While in that state, I suddenly could understand why some people would choose to jump off the top of a building.That experience has coloured my life ever since.
Life is not worth living if I’m not vibrant. Embracing all that life has to offer.
So when the crunch came with losing everything in that 1992 recession. Our decision was a simple solution.
Confront reality. Start anew. And get on with making something of ourselves by reinventing who we are.
Today. I am astounded at the results of picking ourselves up. And dusting ourselves off.
We exchanged the city lights. For a rural life.
We were poor as church mice. And had to relocate to a place where we could afford to live.
We now live and work from our a beautiful 54 hectare remote rural property. In the picturesque hill country of the Central Tablelands of NSW. Between historic Bathurst. And the rolling vineyards of Mudgee.
We transformed an over cleared, over grazed sheep property. Heavily in drought. Into a wildlife sanctuary. Which more than 130 birds visit every year.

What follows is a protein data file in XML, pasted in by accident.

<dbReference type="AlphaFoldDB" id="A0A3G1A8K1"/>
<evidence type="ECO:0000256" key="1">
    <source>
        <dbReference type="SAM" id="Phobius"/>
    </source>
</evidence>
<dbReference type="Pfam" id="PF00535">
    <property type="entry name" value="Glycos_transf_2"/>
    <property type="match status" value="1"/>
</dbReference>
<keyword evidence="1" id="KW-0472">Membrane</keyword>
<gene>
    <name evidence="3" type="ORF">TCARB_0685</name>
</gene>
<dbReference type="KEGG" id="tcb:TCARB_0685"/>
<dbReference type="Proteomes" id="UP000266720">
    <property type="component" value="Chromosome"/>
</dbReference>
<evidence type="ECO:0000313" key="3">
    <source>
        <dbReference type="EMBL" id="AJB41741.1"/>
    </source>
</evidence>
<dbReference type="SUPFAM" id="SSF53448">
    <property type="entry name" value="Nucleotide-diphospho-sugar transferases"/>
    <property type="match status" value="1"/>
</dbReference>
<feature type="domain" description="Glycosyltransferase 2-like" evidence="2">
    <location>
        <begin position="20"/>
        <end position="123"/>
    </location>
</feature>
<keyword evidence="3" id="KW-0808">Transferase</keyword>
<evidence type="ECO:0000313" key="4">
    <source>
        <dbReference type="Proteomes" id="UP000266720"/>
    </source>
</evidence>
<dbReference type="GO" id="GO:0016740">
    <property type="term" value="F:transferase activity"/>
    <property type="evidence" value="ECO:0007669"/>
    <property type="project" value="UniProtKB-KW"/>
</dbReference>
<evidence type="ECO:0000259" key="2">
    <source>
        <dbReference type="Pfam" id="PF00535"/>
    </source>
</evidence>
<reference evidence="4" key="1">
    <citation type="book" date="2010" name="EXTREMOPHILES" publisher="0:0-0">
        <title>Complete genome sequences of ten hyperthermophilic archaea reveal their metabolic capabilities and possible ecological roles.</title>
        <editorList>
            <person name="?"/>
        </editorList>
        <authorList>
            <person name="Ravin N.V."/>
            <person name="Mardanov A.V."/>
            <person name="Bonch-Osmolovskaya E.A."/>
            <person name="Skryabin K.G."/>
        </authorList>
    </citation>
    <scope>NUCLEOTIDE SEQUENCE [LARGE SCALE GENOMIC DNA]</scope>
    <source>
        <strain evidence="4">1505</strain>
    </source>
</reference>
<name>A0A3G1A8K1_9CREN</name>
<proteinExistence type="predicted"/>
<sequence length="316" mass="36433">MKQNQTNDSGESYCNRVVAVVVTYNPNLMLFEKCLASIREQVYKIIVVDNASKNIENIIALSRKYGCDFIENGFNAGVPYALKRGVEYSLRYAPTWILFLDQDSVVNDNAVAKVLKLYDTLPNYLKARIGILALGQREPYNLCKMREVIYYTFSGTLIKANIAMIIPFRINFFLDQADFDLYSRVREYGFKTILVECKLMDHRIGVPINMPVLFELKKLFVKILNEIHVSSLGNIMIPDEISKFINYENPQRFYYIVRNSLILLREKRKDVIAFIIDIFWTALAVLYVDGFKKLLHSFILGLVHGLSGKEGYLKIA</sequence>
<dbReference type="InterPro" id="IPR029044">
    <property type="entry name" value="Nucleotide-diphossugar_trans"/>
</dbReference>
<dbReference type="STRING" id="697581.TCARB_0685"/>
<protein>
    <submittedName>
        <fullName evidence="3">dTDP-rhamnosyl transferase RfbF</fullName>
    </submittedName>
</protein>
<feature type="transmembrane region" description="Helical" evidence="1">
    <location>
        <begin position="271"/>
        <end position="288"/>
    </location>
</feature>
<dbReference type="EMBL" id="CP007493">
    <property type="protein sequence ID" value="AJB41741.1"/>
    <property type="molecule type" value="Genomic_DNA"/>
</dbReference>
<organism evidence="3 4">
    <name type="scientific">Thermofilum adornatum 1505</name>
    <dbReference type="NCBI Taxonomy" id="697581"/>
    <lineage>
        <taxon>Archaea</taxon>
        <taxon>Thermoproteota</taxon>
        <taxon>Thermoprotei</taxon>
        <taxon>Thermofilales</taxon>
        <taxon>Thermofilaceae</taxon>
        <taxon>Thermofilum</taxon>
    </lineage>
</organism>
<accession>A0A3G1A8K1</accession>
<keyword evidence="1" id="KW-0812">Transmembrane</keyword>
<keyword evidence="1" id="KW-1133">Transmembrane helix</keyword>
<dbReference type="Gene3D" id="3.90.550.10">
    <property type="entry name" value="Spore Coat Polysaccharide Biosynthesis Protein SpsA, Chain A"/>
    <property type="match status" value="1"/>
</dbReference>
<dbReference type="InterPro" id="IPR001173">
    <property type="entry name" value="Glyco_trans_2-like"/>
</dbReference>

The bare paddock that our farmhouse sat in the middle of, is now a hectare of garden with 110 trees surrounding the house. Hundreds of fragrant roses climb along fences. Kilometres of honeysuckle drape the roofline of our farmhouse. And intermingle with the roses on the fences.
The thousands of fragrant shrubs we planted, including big swathes of lavender, are understory and habitat for small birds.
The ever multiplying Jonquil Erlicheers that bob their fragrant, creamy curly heads in September, let us know spring is here. At last.
And the beautiful oaks and ashes and maples and tortured willows and sorbus and gleditsias and poplars. Which turn the garden into a brilliant kaleidoscope of colours in autumn. Let us know that winter is nigh.
The leaky puddle of water at the bottom of the garden is now a beautiful ornamental dam. Complete with a pier. Bridge. And a ‘Friendship Bench’. For contemplation.
Because of our signature product, the Fitz Like A Glove™ Ironing Board Cover, I’ve become an expert on ironing. I have 23 years experience. Talking to tens of thousands of men and women all over the world about their ironing woes.
Victor and I travelled 60,000km per year. For 14 years. Exhibiting at events. Anywhere we could set up a microphone. And spruik. To talk to men and women about . . . what else? . . .ironing. How they do it. Why they iron. How did they learn to iron? Do they have a separate room?